Frank Vena hadn't worked for six months by mid 2009. The economy had tanked and firms that previously hired commercial photographers were doing more of the work in-house.
"It was like if I do something photographically, I'm going to feel like I'm not even a photographer anymore," Vena said.
So he resuscitated an idea he'd had when he moved to Commercial Drive in 2001 of shooting East Van "personalities."
Vena became intrigued by Torsten Muller, the German man who staffed his local video store, who Vena learned had been a well-known jazz musician and a radio host in Europe. Vena decided to collaborate with creative people on more metaphoric than literal portraits that exposed another dimension of their personality.
"More like poetry than prose," Vena said. He captured Muller with his scuffed upright bass backed by sausages and other hanging meat in the smokehouse at JNZ Deli on the Drive. Muller's friends were so enthusiastic about the shot, Vena figured he was on to something and continued.
When he had five strong portraits, he brought them to The Cultch to see if they could be exhibited in the theatre complex's gallery. Again, the favourable response was immediate.
The opening reception for Vena's first phase of The Drive Project opens at the Cultch Oct. 13 with live performances by many of the 10 artists he's shot.
"It started off as a make-work project for me to feel like I am a photographer because, you know, like a lot of artists, if I'm not working I kind of feel like, well, shit, I'm not really what I say I am," Vena said. "It's that everpresent doubt, that kind of nagging oh you're a fake and everybody's going to know it at some point so you may as well give up this idea of being an artist and get a real job."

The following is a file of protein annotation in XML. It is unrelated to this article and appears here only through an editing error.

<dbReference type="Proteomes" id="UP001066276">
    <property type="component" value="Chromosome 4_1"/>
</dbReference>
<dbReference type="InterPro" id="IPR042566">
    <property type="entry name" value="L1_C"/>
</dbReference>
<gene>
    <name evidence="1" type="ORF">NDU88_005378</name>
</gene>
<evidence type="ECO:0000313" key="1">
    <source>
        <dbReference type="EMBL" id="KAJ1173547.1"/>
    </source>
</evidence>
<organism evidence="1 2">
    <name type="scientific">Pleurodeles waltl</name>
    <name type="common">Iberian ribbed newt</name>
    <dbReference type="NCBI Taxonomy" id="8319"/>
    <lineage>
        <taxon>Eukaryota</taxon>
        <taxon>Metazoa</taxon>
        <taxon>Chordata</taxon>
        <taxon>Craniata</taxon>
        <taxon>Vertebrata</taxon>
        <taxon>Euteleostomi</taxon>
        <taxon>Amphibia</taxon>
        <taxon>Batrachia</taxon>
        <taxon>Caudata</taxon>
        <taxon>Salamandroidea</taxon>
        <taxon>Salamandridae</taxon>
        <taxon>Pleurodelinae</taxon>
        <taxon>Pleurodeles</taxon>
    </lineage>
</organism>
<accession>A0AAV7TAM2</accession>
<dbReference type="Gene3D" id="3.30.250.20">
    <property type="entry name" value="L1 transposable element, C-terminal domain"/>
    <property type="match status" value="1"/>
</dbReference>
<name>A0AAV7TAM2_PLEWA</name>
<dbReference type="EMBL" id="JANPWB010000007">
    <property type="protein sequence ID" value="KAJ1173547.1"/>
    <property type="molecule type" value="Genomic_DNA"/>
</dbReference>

Now the personal project has evolved into a community-based celebration of artists who populate the city's East Side.
Accordionist and rabble-rouser Geoff Berner, writer Ryan Knighton and filmmaker Guy Bennett are among the artists Vena shot.
Singer-songwriter and composer Veda Hille is portrayed in a morgue holding a seemingly bloodless hand attached to the tattooed arm of a sheet-covered body, the setting her idea, Vena said.
He'd initially wanted to shoot writer Dennis E. Bolen, who's often miscast as a crime writer, in the morgue, but Bolen was weary of posing in gritty settings and instead wanted to be portrayed in a garden.
Muller, Hille, Bolen, accompanied by his partner and soundscape artist Soressa Gardner, singer-songwriter Wyckham Porteous, Berner and actor David Bloom will perform Oct. 13. The photos will be exhibited until Nov. 6.
Vena gave each artist he shot the rights to an image and those performing at the Cultch will do so for free. Vena is paying to rent the historic theatre for the show using a community arts grant from Vancity credit union and donations through PayPal.
Ultimately, Vena wants to re-brand himself as a master of celebrity portraiture and to secure a grant that would allow him to shoot artists of all disciplines, ethnicities, lifestyles, genders, economic means and stages of their careers in major cities across Canada.
"Because artists come in all sizes, shapes and colours," he said. "And when you're pursuing a life of creativity rather than the 9 to 5 get a pay cheque. it's not the easiest life to pursue and it's not just done by a certain type of person or gender or race or colour."
For more information, see thecultch.com.